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(Eva stops at a shoe case in her living room, first unwinding her scarf, and then taking off her coat and then bends down to take off her shoes.)
(A stylish looking girl comes in through an entrance, wearing an unusual ensemble)
Natalie: (sees the girl bending down to get slippers and a large, warm grin appears on her face) Hi, sissy.
Natalie: (Twirls around, her puffy skirt billowing as she spins around flamboyantly) What do you think? I have to say I’ve outdone myself this…
(Natalie stops spinning mid-sentence as Eva lifts her head to look at her with a sad expression on her face.)
Natalie: (Still staring at Eva, asks hesitantly) You OK?
(Still by the shoe case, Eva drops her eyes to the ground to avoid her sister’s gaze and pushes herself off the ground)
Eva: (Monotone) I’m fine.
(Natalie looks in disbelief.)
Natalie: What happened?
Eva: (Tries to walk past her sister without looking her in the eyes) I’m fine. I just have some homework to do.
Natalie: (Grabs her shoulder, though not forcefully as she tries to get her sister to look at her.) What’s wrong? Tell me.
(Eva angrily yanks her arm out of the sister’s grip and tries to move away)
(But Natalie doesn’t back away. She steps forward to hold Eva’s shoulder)
Natalie: (Retaliating) Say something.
Eva: (Quietly shrugs Natalie’s hand off. Almost inaudibly, like a whisper) I wish…
Natalie: What are you trying to say?
Eva: (Looks her sister in the face, and meekly smiles, on the verge of tears)
(Eva is sitting by herself on a large couch, staring blankly at the window. Suddenly she looks up as she hears the sound of Natalie approaching. Natalie appears, coming through an entranceway holding a wineglass in each hand, with some kind of white liquid. Eva looks at the glasses with curious surprise)
Eva: (Points to the glass) Is that…?
(Natalie sits down beside Eva. She hands one glass to her sister. Natalie takes a long, slow slip from the glass, like a connoisseur relishing a lovely wine)
Natalie: Drink. Rainy days aren’t for tears. They’re for Billie Holiday and warm milk.
(Eva takes a small sip, closing her eyes. After the milk, she gently smiles)
(Eva stares at the window.)
Eva: Why are some raindrops louder than others? (Says this speaking to the window)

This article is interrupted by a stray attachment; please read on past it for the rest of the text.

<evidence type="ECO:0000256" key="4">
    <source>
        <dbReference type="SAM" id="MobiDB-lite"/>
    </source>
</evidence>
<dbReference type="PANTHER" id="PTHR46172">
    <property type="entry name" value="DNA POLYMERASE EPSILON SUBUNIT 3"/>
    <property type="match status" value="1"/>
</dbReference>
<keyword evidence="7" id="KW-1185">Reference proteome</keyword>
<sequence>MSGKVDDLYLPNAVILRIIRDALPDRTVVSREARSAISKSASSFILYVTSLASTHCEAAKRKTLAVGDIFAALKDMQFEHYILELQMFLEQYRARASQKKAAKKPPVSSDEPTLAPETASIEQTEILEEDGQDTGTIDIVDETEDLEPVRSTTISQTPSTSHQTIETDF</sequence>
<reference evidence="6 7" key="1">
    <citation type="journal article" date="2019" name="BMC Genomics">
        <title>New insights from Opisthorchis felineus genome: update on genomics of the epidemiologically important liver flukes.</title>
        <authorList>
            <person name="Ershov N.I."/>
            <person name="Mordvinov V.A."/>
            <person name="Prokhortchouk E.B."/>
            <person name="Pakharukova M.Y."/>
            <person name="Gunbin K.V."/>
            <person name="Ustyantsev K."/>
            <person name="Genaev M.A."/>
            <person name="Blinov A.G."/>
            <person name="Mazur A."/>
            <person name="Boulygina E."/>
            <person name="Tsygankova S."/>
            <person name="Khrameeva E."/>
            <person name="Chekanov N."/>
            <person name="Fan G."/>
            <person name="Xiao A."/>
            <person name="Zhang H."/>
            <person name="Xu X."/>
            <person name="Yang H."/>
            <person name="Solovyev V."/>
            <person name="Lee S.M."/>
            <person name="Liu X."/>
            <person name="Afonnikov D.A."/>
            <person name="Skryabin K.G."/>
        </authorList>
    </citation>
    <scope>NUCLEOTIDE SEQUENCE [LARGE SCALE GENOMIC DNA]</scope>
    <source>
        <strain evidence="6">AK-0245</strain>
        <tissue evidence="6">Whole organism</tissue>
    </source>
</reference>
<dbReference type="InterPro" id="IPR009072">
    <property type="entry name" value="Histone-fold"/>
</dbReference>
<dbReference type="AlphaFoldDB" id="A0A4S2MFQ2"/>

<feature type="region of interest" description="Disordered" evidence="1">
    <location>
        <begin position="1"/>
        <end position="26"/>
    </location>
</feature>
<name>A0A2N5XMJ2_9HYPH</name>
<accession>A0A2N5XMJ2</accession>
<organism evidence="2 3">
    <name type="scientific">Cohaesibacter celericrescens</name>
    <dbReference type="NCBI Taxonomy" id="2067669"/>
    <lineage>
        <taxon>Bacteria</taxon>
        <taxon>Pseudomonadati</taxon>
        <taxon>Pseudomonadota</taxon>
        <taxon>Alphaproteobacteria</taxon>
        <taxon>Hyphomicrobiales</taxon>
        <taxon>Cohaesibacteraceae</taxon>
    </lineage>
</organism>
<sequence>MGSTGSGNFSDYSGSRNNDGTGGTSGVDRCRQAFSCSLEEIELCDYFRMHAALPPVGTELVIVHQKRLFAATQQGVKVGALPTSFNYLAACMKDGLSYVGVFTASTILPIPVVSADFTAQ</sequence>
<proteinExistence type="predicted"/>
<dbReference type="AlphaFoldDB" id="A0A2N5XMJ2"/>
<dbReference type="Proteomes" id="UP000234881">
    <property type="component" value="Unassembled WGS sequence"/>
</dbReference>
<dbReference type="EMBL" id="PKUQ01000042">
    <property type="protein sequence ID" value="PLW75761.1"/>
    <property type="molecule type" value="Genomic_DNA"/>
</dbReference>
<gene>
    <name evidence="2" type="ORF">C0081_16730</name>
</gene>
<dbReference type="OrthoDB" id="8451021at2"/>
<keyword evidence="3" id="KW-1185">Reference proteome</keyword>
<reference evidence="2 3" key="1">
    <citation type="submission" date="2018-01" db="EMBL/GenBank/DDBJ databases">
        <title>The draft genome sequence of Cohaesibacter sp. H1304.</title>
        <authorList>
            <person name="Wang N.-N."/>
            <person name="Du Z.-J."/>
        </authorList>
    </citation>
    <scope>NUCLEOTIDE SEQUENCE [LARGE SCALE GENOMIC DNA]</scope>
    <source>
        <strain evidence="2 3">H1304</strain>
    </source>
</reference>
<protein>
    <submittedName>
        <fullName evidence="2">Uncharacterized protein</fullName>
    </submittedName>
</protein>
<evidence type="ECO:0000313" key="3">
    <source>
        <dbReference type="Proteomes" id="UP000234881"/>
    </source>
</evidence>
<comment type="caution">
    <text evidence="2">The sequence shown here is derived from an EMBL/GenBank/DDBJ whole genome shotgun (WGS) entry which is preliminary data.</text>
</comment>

(Natalie stars curiously out the window, trying to see what her sister sees.)
(The girl puts down her glass on a nearby table, and lays her head on folded arms, as if too heavy to hold)
Eva: Why do I feel so stupid?
Natalie: (Sighs) Listen, that putz broke your heart. It was real and unfair. But that doesn’t mean you’re stupid.
Eva: It’s not that unfair. I mean Hurricane Sandy was unfair. People lost their lives in that storm. And others… others lost their umbrellas, their change… roofs, dogs, homes, families and loves in that storm. Considering everything, I’m pretty lucky.
Eva: I guess I do feel better, though.
Eva: (Lets out a deep breath) The thing is I don’t think he broke my heart. Besides the small lump on my chest, everything still feels the same. (Beat) The milk still tastes sweet and warm. And the rain’s still fresh. I guess it’s just me.
Eva: (Serious) I guess the thing that I was really sad about was…
Both: The boots.
(They look at each other and laugh.)
Eva: Was it so foolish, putting so much hope into those boots?
(Natalie ponders for a moment, before giving her answer.)
Natalie: Yes… but it’s natural.
Natalie: Remember that time in Greenwich. Love, Loss, and What I Wore.
Eva: (smiles) Yeah. I remember. It was a good play.
Natalie: Well, clothing has that ability, you know. You can put a piece of your life into a scarf or a dress, and that piece of clothing becomes an irrefutable part of your past. An entire closest can become a memoir.
(Natalie runs her hair quickly through her short hair.)
Natalie: (Says truthfully, yet kindly) That guy just wasn’t big enough to fill those boots.
Eva: (Looks up at her sister’s face) It just hurts that he didn’t know.
Natalie: (Sadly serious) Most boys always do.
Eva: (Sarcastically) Oh, the joys of being a girl.
Natalie: (Agrees in a non-sarcastic way) Yeah They are. Joys… that is.
Eva: Don’t worry. I know what you mean.
(Moment of full “silence”)